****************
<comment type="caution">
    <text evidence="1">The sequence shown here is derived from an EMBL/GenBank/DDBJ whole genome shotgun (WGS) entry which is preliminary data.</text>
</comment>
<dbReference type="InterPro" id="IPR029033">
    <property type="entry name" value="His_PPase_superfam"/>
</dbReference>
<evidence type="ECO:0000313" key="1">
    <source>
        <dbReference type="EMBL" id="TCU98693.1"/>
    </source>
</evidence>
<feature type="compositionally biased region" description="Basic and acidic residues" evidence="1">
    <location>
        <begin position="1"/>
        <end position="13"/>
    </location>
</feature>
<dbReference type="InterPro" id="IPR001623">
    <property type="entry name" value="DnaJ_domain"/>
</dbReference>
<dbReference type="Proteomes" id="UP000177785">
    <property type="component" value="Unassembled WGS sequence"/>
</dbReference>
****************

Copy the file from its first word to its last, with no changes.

<comment type="caution">
    <text evidence="1">The sequence shown here is derived from an EMBL/GenBank/DDBJ whole genome shotgun (WGS) entry which is preliminary data.</text>
</comment>
<dbReference type="InterPro" id="IPR029033">
    <property type="entry name" value="His_PPase_superfam"/>
</dbReference>
<evidence type="ECO:0000313" key="1">
    <source>
        <dbReference type="EMBL" id="TCU98693.1"/>
    </source>
</evidence>
<feature type="compositionally biased region" description="Basic and acidic residues" evidence="1">
    <location>
        <begin position="1"/>
        <end position="13"/>
    </location>
</feature>
<dbReference type="InterPro" id="IPR001623">
    <property type="entry name" value="DnaJ_domain"/>
</dbReference>
<dbReference type="Proteomes" id="UP000177785">
    <property type="component" value="Unassembled WGS sequence"/>
</dbReference>